After spending a rough few days in Koh Phi Phi, my friend Sam and I decided to head to a different island to see more of the South. Not really knowing much about any of the islands, we picked Ko Lanta upon recommendation from one of Sam’s roommates. She said that Ko Lanta was absolutely gorgeous, and in fact her favorite island. So we packed our bags and hopped on yet another 400 baht ferry to Ko Lanta.
Sam & our hostel friend Steve during sunset our first night at the beach near our hostel.
Our initial plan was to book a hostel after arriving in Ko Lanta. It’s currently low season in Thailand due to the rainy weather, so it’s not necessary to book hostels and hotels ahead of time. Plus we weren’t really sure what our specific island hopping plans were, so this was ideal.
Within 5 minutes of getting off the ferry a motorbike taxi pulled over, and an American passenger told us that he was headed to the number 1 rated hostel on the island. So we hopped aboard and split the fare.
Thank god we did. Our hostel was called Sabai Dee, and with a total of about 20 inhabitants it ended up being the most populated building we saw on Ko Lanta. Don’t get me wrong, Ko Lanta was beautiful, but during off season it’s a ghost town. Luckily our hostel provided us with fellow backpackers to hang out with so that we didn’t die of loneliness.
The Types of People You Meet While Traveling
Up until this point in Thailand, I’ve only met friendly, hilarious, bubbly, and interesting people. Unfortunately, in Ko Lanta, the American who pointed us in the direction of the hostel(so he could save baht on a cab ride) ended up being my first experience with the elusive know-it-all-traveler.
Said traveler who shall not be named, mostly because I don’t know his name after referring to him as Irritating Taiwan boy, was a Flordian who had just come from Koh Phi Phi also. At first he seemed normal enough, a standard backpacker type; complete with some artsy a-symmetrical haircut that dropped over his eyes, a generic tribal printed t-shirt, and jorts that were either from Urban Outfitters or Goodwill(you never really can tell these days). He also had some weird semi-fake-British accent going, which should’ve been the first sign that he was annoying.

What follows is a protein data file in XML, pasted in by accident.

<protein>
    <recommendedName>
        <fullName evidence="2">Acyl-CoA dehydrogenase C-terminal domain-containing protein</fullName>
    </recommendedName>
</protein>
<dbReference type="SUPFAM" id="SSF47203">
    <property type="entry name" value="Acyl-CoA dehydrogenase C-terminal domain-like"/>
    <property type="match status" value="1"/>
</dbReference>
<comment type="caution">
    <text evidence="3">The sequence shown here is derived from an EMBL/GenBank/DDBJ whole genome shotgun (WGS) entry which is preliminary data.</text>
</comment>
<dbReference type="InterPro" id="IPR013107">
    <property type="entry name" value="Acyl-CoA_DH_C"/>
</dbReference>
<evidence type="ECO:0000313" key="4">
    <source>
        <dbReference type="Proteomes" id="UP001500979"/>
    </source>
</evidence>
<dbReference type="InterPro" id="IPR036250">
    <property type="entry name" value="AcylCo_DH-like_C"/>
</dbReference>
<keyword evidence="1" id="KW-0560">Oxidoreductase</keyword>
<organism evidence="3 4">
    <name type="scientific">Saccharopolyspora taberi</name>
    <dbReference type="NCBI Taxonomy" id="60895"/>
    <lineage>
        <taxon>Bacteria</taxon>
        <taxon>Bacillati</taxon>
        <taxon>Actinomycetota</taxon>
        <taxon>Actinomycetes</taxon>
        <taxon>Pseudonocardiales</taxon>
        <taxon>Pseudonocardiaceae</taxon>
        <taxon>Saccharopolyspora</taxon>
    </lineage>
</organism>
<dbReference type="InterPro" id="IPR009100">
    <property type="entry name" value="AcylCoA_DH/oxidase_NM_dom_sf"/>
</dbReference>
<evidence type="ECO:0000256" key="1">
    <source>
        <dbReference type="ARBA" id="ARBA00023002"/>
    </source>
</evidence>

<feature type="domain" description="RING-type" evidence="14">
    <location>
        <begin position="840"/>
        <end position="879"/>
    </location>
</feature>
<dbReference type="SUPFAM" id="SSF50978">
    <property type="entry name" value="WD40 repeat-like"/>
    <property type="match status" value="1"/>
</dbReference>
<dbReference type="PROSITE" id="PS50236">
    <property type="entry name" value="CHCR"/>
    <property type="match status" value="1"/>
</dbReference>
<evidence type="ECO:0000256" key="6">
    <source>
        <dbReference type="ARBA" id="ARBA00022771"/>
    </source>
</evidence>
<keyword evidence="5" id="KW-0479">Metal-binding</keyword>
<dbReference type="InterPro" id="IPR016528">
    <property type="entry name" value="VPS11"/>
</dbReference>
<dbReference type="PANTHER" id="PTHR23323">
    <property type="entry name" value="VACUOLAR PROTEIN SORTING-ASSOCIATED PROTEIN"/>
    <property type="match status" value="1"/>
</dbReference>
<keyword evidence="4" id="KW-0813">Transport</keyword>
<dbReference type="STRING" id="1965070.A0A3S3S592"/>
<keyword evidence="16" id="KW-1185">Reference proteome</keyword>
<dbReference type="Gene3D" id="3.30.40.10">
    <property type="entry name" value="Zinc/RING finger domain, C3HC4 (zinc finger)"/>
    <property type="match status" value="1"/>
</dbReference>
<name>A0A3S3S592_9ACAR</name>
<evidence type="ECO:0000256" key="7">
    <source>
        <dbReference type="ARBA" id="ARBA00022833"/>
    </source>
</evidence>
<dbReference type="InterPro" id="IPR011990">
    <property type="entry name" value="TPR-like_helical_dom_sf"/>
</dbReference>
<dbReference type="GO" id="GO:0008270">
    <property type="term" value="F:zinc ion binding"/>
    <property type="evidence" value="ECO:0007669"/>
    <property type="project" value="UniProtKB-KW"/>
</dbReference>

Mr. Taiwan was teaching in, you guessed it, Taiwan, which is totally fine. He said some random city that I didn’t know the name of, and followed it up with calling me out for not knowing it because most people don’t know it. So not mainstream, much hipster, very dramatic. His irritating personality leaked out through his one-upping conversation tactics.
Me(being polite): So are there a ton of 7/11s in Taiwan as well?
Taiwan(fake British accent): Oh there are MORE 7/11s.
Me: I’m a little bit sick of unhealthy Thai food, it’s good but I basically sweat rice on a daily basis.
Taiwan: Oh Taiwanese food is WAY less healthy than Taiwanese food.
Me: Are there a lot of motorbikes in Taiwan as well?
Taiwan: Oh there are MORE motorbikes(cue him whipping out his iPhone to verify the statistic via Google)
(1 hour later)
Taiwan: AHHHBVIOUSLY the bugs they sell on Khao San road are just for tourists, Thai people don’t actually eat them of course.
Me: You’re totally right. That’s why in my tiny farming town, in a province so small that it’s not even in Lonely Planet, they sell a plethora of fried bugs at the open market. Our Thai population is 15,000. Our American population is 3. But yes, you’re right, they only sell them for tourists.
Taiwan: (dramatically flips floppy part of hair, sniffs, goes back to his healthy pad thai)
Last but not least, my personal favorite: